An emotional Halbe Zijlstra announced his resignation at the start of a debate Tuesday at which he was expected to be grilled by opposition lawmakers about the lie. He called it “by far the biggest mistake I have committed in my entire career.”

“This is about the credibility of the minister of foreign affairs of the Kingdom of the Netherlands,” Zijlstra said. “That credibility must be beyond doubt.” Zijlstra, a member of Prime Minister Mark Rutte’s center-right VVD party, is the first minister to quit since Rutte’s four-party coalition took office in October. Rutte, who was also in Parliament for Zijlstra’s resignation, hugged him as he left.

Zijlstra’s position as the country’s top diplomat became untenable after he admitted lying about a meeting with Putin. Zijlstra has in the past said he attended a 2006 meeting when Putin said he considered Belarus, Ukraine and the Baltic states as part of a “Greater Russia.”

On Monday, Zijlstra conceded he wasn’t present at the meeting but heard the story from somebody who was. He said he considered Putin’s statements so geopolitically important that he spoke about them publicly and took credit for hearing the comments as a way of protecting his source.

“It was clearly a wrong choice,” Zijlstra said as he announced his resignation. The Russian embassy in the Netherlands waded into the debate by issuing a statement accusing some in the Netherlands of distributing “fake news” aimed at discrediting Moscow by suggesting it has expansionist ambitions.

“This can only be heard from those who are interested in presenting Russia as an enemy and who under the pretext of the notorious ‘Russian threat’ keep pushing NATO military infrastructure eastwards, therefore consciously provoking military confrontation,” the Russian statement said.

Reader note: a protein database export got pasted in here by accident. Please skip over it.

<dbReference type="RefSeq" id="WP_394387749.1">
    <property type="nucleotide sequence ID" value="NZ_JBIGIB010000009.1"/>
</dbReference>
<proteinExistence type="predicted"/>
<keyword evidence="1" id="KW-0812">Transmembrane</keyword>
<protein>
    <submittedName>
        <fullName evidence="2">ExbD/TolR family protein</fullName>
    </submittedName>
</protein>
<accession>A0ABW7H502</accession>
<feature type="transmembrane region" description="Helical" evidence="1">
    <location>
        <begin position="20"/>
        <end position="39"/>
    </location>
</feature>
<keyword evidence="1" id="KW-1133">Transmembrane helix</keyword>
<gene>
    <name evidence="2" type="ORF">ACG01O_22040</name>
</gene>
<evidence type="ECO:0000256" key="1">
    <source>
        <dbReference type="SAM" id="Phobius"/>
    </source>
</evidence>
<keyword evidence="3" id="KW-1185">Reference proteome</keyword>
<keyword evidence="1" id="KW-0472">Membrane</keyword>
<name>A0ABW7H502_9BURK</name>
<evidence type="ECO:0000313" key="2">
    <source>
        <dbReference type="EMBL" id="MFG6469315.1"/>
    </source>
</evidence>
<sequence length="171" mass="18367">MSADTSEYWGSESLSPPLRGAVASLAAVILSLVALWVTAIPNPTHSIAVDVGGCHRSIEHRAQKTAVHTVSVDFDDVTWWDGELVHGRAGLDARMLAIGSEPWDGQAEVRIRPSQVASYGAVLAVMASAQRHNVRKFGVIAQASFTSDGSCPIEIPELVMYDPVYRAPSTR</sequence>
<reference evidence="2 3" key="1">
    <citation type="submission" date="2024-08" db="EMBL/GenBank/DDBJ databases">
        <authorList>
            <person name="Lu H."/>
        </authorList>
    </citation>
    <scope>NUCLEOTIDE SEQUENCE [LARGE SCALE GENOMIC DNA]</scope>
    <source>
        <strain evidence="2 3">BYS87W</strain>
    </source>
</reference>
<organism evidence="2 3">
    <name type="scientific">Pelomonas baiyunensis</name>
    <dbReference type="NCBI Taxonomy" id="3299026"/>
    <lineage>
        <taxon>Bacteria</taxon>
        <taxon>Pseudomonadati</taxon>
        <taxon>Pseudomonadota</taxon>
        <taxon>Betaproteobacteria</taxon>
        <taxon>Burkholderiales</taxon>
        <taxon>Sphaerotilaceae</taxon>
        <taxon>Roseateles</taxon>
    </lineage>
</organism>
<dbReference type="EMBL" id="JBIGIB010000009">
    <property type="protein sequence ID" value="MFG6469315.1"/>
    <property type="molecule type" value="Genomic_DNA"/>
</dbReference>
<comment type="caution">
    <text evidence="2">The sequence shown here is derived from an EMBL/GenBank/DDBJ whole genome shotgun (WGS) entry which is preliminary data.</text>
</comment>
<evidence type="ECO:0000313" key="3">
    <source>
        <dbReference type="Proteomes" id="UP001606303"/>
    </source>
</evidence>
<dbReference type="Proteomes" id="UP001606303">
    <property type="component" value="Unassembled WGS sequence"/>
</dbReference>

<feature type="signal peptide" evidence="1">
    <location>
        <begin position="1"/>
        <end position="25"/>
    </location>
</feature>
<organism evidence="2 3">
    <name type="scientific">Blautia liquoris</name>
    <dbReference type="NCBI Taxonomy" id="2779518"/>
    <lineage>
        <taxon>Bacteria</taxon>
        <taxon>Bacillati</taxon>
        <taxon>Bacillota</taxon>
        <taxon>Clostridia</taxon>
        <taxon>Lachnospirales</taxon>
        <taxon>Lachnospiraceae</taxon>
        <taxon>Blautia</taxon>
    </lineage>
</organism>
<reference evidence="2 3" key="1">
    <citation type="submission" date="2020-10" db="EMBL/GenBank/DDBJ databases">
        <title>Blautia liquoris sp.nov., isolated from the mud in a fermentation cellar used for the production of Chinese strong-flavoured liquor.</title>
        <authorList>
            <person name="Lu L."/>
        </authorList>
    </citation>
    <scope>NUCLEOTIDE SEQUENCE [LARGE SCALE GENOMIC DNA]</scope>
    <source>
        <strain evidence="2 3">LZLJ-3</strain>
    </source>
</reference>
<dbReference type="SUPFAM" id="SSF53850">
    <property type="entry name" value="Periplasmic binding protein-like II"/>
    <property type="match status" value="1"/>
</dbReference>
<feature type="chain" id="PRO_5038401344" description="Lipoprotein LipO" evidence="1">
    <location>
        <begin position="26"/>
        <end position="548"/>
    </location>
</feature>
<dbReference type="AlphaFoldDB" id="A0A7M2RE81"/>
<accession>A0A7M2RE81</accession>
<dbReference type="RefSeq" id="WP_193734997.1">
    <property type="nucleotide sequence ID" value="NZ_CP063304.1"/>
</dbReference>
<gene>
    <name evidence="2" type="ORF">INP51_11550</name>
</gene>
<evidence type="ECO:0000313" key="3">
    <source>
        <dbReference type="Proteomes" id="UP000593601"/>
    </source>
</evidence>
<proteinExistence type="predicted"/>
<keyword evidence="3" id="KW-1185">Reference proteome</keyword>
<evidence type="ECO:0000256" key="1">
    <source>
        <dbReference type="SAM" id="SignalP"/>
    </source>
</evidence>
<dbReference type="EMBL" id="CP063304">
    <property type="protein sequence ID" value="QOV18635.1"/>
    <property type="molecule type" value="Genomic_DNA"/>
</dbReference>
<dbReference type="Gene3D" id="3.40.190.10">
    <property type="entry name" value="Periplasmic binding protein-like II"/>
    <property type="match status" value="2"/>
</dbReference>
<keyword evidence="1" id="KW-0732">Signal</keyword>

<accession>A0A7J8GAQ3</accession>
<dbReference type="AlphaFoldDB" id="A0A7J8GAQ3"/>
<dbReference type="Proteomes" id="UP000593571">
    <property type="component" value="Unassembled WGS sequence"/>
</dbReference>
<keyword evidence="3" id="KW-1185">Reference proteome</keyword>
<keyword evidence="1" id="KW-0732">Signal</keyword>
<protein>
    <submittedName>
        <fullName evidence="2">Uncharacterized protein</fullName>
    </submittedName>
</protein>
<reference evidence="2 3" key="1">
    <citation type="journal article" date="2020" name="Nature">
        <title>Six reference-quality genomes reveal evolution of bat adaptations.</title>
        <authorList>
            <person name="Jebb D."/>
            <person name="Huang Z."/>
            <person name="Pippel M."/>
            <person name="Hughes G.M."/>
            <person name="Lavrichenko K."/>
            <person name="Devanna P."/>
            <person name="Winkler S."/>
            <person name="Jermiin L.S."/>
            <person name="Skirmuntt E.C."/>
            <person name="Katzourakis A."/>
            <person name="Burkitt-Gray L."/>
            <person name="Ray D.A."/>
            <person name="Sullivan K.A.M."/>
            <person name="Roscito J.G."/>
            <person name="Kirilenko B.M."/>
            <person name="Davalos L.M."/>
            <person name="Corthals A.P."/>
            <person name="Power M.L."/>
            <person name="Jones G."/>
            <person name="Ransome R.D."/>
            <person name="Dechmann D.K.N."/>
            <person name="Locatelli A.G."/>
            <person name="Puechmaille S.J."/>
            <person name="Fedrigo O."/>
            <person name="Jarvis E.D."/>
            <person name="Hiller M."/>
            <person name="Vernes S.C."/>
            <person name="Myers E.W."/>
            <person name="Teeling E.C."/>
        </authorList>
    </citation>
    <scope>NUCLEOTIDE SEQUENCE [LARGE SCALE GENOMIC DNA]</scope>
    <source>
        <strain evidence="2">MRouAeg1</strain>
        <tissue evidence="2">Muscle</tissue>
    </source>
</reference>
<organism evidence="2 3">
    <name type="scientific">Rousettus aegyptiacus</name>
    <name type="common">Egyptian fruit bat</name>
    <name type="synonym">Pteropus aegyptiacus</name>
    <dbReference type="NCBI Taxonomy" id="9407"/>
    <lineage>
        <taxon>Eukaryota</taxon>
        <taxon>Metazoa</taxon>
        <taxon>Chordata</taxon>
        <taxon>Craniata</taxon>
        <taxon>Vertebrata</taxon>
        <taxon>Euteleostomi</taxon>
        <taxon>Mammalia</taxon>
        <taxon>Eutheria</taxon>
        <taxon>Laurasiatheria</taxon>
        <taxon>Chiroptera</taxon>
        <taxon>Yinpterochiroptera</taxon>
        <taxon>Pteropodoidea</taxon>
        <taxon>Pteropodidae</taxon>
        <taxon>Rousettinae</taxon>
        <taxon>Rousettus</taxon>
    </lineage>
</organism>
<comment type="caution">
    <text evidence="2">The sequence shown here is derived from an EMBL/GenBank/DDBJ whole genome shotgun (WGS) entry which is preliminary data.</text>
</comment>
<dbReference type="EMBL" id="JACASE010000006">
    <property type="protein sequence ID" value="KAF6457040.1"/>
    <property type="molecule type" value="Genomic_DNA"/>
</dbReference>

Zijlstra’s resignation came a day before he was due to meet his Russian counterpart, Sergey Lavrov, in Moscow. There was no immediate announcement about a replacement.

Finance Minister Dijsselbloem to leave Dutch politics

October 11, 2017

THE HAGUE, Netherlands (AP) — Jeroen Dijsselbloem, the head of the 19-country eurozone, is leaving Dutch politics after 12 years as a lawmaker and nearly five as the Netherlands’ finance minister. Dijsselbloem said in a letter published Wednesday on his Labor Party’s website that he will leave Parliament later this month, but will complete his mandate, which ends in January, as chairman of the eurogroup.

Dijsselbloem says he no longer has “the firepower” to remain in Parliament as part of the Labor Party’s opposition bloc for the coming four years. Dijsselbloem says in his letter that Labor, “paid the price” at the election for tough austerity measures he pushed through to help the Dutch economy recover from the financial crisis. The party slumped from 38 to nine seats in the 150-seat lower house of Parliament.

Dutch government partially liable in 300 Srebrenica deaths

June 27, 2017

THE HAGUE, Netherlands (AP) — A Dutch appeals court ruled Tuesday that the government was partially liable in the deaths of more than 300 Muslim men killed by Bosnian Serb forces in the 1995 Srebrenica massacre.

The ruling formally struck down a civil court’s landmark 2014 judgment that said the state was liable in the deaths of the Bosnian Muslim men and boys who were turned over by Dutch U.N. peacekeepers to Bosnian Serb forces in July 1995 and subsequently killed.

But the appeals panel largely upheld the earlier case’s findings while significantly cutting the amount of damages relatives of the dead could receive by assessing the victims’ chances of survival had they remained in the care of the Dutch troops.